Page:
May (1986:262) continue to say that,” numerous studies have shown that the average elementary child watches television more than we would like him/she to”. He continues to say that, “one of the reasons why pupils do not do much reading outside the school is that television provides tough competition for books”.
The researcher also observed that most children are watching television until late in the evening. This tendency was observed during the fifteen years of democracy.
It is because after the 1994 elections, having electricity at home was a right not a privilege. This includes rural, semi-rural and urban area in Limpopo Province.
As such, some rural learners had the opportunity of having television at their homes.
Most of urban area learners move from television viewing to computer games, which is equally a waste of their time. All this leisure happens at the cost of reading their books. Beard (1988:7) supports the statement when he notes that “competing activities such as television viewing and home computers are edging out the habit of reading”.
The problems of relationship between L1 and first additional language reading
The cultural aspect or context of reading infers that the educator and learner understand the basic knowledge of their mother tongue: that is, the histories, literature, current world position and changes involving their native languages.
These aspects show the importance of the learner’s background knowledge.
This view is supported by Lado (1996:5) who argues that: theoretically, in reading a language, it would mean sharing of a culture in order to be able to appreciate fully the works in the target language. The extent to which reading a language entails reading of a culture would be determined by the purpose for which language was being studied.
In South African, there is a national agreement that it is better to learn first in one’s native language, in order to build on what has been learned naturally about reading in L1. The advantages of using a child’s native language as a bridge in transitional situations are self-evident. It builds on what children know, that is, their home language.
Their own language is learned naturally using their own cognitive framework.
This will promote their self-esteem, because it accepts what is an integral part of them. It makes them comfortable during the difficult transition of learning to read in first additional language.
Mitchell & Myles (1998:13) support the above view by saying that “everyday observation tells us that learners’ performance in a second language is influenced by the language that they already know. Pronunciation bears traces of their first language”.
SPECIALISTS/SCHOLARS’ OPINIONS ON THE CONCEPT OF READING.
The researcher wanted to find out what other researchers and theorist say about reading. What is reading? According to the editor, Horton, and writer,
Good Acre (1990:120), “this is the most difficult and complex question to answer, and, to some extent, it depends on who is asking the question.”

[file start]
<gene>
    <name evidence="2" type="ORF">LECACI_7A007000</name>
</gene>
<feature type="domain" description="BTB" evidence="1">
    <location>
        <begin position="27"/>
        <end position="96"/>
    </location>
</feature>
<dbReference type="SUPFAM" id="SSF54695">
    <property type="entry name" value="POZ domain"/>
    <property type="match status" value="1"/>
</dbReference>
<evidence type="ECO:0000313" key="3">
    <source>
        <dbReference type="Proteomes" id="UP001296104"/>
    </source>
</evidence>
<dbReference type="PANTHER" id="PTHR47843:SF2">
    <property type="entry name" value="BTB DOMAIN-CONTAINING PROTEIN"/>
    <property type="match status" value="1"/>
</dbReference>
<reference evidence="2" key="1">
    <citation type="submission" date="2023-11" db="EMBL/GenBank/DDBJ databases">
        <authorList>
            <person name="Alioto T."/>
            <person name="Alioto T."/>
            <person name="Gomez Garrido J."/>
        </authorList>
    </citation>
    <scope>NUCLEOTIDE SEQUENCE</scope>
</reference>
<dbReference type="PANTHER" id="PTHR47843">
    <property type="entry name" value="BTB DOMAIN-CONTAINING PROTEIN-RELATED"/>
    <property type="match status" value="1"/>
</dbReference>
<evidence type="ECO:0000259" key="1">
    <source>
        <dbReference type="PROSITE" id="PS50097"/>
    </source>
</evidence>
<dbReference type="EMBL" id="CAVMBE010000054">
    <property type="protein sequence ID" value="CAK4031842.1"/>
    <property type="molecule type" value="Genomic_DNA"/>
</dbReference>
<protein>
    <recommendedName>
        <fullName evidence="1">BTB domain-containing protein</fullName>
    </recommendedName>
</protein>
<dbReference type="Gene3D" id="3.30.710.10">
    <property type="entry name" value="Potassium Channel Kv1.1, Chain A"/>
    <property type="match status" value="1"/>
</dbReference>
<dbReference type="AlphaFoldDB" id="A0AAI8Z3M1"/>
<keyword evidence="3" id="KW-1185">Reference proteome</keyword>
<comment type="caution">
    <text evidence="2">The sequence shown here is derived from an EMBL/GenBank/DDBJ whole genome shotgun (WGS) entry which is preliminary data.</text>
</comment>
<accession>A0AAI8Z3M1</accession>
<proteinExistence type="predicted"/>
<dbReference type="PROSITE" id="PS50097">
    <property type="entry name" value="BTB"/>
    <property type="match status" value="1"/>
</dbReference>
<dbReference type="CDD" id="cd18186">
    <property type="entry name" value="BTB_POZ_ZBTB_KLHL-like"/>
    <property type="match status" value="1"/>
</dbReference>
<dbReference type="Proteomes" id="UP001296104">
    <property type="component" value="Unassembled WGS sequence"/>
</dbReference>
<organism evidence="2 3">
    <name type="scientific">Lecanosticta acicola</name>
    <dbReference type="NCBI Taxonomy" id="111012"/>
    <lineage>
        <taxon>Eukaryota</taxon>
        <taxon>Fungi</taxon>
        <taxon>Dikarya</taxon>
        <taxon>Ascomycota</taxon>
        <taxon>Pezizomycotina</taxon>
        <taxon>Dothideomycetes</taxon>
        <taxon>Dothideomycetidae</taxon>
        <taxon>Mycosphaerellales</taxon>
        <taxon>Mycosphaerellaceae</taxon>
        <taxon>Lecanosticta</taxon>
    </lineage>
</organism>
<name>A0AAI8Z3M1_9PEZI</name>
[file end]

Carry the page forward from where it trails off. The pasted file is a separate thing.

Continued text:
There are different kinds of reading. They are, namely, Skimming, Search Reading, Browsing, Careful Reading and Independent Reading. The researcher was interested in doing research on of Careful Reading and Independent
Reading. It is because careful reading is associated with reading text, story books and other instructions. Independent Reading helped learners to develop
Our lives and environments are surrounded by different kinds of information.
Some information is read from the books, newspapers, magazines, instructions from the medications and road signs. Robert (1996:1) points out that “reading can make us more aware of our world and more aware of ourselves. It can stretch our imagination and deepen and enliven our experience. It can provoke us to think by challenging our assumptions”.
Bearne (1998:48) argues that “reading is a social and cultural process where not only homes and classrooms play their part, but larger institutions and cultural influence such as governments and the media contribute to what being a reader involves”. Bearne views reading as an interactive process that brings meaning to the text that you read.
Shelly (1986:50) says that “experts agree that reading is not simply a hierarchically arranged set of sub-skills easily taught and tested, but that it is a complex skill requiring the coordination of a number of interrelated sources of information”. Shelly (1986:50) further says “reading is viewed as the foundation of learning and the key to success in school”. The researcher wants to agree with Shelly because if the learner’s reading skill is well polished, he or she will have minimal problems in coping with content subjects as far as reading is concerned.
Grolier (1979:28) argues that “reading has to do with the process of attaching meaning to certain written symbols. As the word meets the eye, the reader is stimulated to make a mental picture of the action meaning”. The symbols awaken meaning that is already in the mind of the reader.
Neil (1988:28) adds that “reading is creative, what any reader derives from the printed page is not exactly what some other readers would get or even what the author had in mind”. It means that the interpretation of text will always differ from other readers’ perspective, due to different context, home language and other factors.
Carlson (1972:6) found that men of perception and ambition quickly realized that, the art of reading was the lever to free themselves from the bonds of ignorance and gain status in the society. Reading was the basic skill that ought to be mastered by all as the key to sustain an economically self sufficient and effective citizenship.
Encyclopaedia (Q-R Vol.16:10) notes that “the main goal of education is to teach people to read. Reading is one of the principal ways of transmitting a culture of learning from one generation to another”. The failure to read can keep people away from full participation in their society.